U022608.pdf (14.57 MB)
Analysis of cloned genes for aromatic catabolism: The hydroxyphenylacetate genes of Escherichia coli and Klebsiella pneumoniae.
thesisposted on 2015-11-19, 09:08 authored by Tony. Fawcett
Cloned genes, from Escherichia coli C, for the catabolism of homoprotocatechuate were available. The organisation and expression of these genes was investigated by a number of molecular genetic techniques. The exact position of the 5' end of one of the genes, hpcG, was determined by a combination of Southern blotting and DNA sequencing and subsequently used as a marker to aid the positioning and illucidation of the direction of transcription of the other genes. The genes were found to be arranged in two blocks of structural genes which were both transcribed in the same direction and a separate regulatory gene. Northern hybridisation analysis of RNA from wild type cells and from cells containing cloned genes indicated the presence of three transcripts of 4.5, 2.7 and 1.6 kbp. A model for the position of the hpc genes, their regulation and number of transcriptional units is proposed. One of the catalytic proteins, CHMS dehydrogenase, was purified and some of its properties investigated; homology between the amino-terminal amino acid sequence of this enzyme and the equivalent protein from Klebsiella pneumoniae M5a1 was very high. An oligonucleotide derived from shared protein sequence of the CHMS dehydrogenases from E. coli C and K, pneumoniae M5a1 was used to investigate homology in related species by Southern hybridisation. E. coli strains B and W DNA contained a hybridising fragment when tested at high stringency, but Pseudomonas putida DNA did not hybridise under these conditions. The same oligonucleotide was used to screen a K. pneumoniae M5a1 genomic library by colony hybridisation and clones carrying hpc genes were succesfully isolated. Initial analysis of these clones suggest that little gross homology exsists between the hpc genes of E. coli C and K. pneumoniae M5a1.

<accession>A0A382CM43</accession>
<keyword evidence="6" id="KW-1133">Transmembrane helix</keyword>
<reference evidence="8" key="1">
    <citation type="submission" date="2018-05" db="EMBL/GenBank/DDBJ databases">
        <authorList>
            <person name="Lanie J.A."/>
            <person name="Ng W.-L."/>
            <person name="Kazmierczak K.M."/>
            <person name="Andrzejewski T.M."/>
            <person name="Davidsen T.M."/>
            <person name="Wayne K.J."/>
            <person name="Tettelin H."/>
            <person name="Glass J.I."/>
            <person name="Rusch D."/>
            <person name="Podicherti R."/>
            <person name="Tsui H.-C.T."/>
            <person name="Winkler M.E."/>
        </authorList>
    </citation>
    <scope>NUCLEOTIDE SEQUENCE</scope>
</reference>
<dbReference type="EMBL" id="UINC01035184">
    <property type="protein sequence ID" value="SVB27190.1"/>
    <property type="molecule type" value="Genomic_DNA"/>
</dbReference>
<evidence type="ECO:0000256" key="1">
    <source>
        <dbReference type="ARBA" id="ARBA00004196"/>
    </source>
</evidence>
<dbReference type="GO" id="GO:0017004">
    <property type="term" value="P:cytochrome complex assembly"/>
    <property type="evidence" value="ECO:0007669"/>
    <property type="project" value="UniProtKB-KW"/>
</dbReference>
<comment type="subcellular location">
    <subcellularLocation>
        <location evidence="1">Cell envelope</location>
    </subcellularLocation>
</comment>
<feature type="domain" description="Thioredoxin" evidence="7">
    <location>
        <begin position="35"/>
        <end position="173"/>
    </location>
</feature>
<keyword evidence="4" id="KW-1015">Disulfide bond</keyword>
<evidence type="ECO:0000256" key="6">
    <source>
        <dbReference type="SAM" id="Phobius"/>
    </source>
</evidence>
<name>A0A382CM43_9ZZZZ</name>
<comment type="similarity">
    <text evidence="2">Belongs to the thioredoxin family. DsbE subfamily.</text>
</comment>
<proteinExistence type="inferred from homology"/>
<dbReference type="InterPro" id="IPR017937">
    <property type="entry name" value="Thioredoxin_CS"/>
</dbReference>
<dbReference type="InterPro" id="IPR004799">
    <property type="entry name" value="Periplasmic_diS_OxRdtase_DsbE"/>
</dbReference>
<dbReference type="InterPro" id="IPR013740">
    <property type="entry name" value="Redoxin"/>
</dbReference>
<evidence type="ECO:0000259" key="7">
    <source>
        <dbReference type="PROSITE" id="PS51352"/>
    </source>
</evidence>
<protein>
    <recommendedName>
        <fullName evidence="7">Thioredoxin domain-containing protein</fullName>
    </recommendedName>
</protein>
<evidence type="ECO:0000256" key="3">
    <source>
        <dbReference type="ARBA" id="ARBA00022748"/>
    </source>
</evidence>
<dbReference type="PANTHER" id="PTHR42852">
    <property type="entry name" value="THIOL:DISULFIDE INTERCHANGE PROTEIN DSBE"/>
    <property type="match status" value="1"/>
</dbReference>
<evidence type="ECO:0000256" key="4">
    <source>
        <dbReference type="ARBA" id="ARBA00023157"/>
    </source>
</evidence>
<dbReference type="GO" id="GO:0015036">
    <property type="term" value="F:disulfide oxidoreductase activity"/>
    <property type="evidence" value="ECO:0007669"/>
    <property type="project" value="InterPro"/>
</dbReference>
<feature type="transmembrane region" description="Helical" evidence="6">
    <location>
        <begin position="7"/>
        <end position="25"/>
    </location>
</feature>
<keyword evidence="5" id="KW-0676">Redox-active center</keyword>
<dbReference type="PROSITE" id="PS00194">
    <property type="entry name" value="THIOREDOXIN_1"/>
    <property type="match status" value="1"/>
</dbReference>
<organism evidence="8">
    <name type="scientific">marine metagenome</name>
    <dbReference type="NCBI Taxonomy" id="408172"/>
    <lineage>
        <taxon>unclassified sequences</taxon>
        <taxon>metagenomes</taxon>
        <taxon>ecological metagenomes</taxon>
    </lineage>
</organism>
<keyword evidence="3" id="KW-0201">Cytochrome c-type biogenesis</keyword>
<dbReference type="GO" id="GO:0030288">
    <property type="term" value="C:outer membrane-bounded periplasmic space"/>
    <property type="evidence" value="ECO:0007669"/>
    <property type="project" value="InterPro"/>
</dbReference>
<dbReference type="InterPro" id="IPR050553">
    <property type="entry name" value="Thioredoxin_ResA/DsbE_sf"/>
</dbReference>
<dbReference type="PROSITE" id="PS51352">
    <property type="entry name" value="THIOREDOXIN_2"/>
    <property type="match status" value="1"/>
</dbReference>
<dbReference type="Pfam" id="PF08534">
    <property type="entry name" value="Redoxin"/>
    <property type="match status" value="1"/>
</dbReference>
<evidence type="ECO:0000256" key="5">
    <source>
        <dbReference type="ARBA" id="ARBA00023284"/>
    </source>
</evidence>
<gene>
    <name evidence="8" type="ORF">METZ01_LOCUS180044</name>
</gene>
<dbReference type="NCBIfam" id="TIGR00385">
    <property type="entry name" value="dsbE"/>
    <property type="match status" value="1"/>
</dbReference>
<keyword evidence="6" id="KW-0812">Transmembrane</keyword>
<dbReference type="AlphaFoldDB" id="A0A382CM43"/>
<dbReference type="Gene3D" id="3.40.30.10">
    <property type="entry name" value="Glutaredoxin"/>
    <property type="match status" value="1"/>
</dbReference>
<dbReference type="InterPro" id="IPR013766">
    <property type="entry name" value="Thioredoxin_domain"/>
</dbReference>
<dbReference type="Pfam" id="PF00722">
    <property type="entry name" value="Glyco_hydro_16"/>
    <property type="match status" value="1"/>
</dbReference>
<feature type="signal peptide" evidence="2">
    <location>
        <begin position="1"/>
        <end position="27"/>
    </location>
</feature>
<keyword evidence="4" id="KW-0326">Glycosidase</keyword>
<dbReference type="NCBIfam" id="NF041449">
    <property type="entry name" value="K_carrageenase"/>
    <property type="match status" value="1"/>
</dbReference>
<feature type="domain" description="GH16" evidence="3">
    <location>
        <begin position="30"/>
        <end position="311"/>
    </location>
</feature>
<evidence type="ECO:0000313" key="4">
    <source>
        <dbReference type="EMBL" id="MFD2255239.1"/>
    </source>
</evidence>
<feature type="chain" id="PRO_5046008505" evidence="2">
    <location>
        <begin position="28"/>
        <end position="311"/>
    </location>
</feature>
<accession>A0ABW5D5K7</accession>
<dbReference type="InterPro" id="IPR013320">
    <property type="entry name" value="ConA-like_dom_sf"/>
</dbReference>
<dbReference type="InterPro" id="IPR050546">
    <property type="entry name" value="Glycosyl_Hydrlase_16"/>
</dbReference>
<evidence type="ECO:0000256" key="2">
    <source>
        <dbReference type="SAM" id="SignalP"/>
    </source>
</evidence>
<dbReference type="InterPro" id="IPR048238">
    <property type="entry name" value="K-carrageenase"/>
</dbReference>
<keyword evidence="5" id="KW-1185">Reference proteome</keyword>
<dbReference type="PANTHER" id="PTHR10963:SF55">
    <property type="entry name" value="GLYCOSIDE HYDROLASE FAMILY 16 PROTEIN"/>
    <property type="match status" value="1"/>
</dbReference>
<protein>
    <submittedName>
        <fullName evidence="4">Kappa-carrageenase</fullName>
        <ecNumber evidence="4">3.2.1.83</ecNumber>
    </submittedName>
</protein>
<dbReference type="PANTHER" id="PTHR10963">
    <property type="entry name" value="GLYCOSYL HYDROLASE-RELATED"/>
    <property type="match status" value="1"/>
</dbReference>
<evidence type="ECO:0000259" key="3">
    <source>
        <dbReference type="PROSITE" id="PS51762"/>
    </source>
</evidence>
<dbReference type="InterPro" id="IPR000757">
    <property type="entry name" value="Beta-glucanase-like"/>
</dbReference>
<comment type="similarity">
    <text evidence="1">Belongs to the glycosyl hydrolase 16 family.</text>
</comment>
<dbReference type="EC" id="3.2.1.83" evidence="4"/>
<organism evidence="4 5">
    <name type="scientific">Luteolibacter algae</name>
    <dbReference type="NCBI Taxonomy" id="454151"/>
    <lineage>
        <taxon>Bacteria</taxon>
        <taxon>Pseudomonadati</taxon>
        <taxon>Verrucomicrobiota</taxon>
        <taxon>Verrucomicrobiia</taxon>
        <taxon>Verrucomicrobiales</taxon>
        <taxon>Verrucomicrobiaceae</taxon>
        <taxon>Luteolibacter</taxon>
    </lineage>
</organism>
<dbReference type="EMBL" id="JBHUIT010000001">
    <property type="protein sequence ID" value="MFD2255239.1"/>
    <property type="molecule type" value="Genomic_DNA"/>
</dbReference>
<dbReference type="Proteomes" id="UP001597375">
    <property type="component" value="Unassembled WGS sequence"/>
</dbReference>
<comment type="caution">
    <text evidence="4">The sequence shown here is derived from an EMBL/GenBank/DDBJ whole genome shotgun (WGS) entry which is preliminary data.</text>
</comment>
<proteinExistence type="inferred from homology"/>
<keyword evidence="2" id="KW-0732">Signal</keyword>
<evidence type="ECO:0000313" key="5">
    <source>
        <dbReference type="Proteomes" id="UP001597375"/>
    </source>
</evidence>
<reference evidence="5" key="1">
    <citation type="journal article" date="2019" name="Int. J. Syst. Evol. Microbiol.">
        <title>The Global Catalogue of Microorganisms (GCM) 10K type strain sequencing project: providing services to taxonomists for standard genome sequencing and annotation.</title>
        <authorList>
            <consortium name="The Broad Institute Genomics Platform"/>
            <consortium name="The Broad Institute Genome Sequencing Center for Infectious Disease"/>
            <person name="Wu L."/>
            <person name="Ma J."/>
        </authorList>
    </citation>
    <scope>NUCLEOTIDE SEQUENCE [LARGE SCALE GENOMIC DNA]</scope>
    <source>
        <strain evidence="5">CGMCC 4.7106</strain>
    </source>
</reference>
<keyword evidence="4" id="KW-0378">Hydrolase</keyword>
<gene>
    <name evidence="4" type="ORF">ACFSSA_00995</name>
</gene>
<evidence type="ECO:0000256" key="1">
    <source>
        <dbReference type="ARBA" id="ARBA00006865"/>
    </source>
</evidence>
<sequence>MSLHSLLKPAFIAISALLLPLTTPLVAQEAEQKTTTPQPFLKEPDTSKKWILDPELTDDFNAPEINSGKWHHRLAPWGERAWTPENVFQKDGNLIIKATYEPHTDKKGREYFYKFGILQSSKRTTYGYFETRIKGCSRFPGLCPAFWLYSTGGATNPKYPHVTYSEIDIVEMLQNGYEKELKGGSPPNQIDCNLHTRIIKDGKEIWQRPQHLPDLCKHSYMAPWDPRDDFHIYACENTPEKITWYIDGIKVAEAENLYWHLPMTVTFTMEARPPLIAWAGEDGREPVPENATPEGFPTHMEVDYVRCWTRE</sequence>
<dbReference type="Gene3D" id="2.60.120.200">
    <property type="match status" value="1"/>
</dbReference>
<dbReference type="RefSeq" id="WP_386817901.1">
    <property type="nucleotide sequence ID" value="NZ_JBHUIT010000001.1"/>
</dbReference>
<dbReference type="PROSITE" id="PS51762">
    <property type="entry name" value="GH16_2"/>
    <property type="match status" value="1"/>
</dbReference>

Date of award1989-01-01
Awarding institutionUniversity of Leicester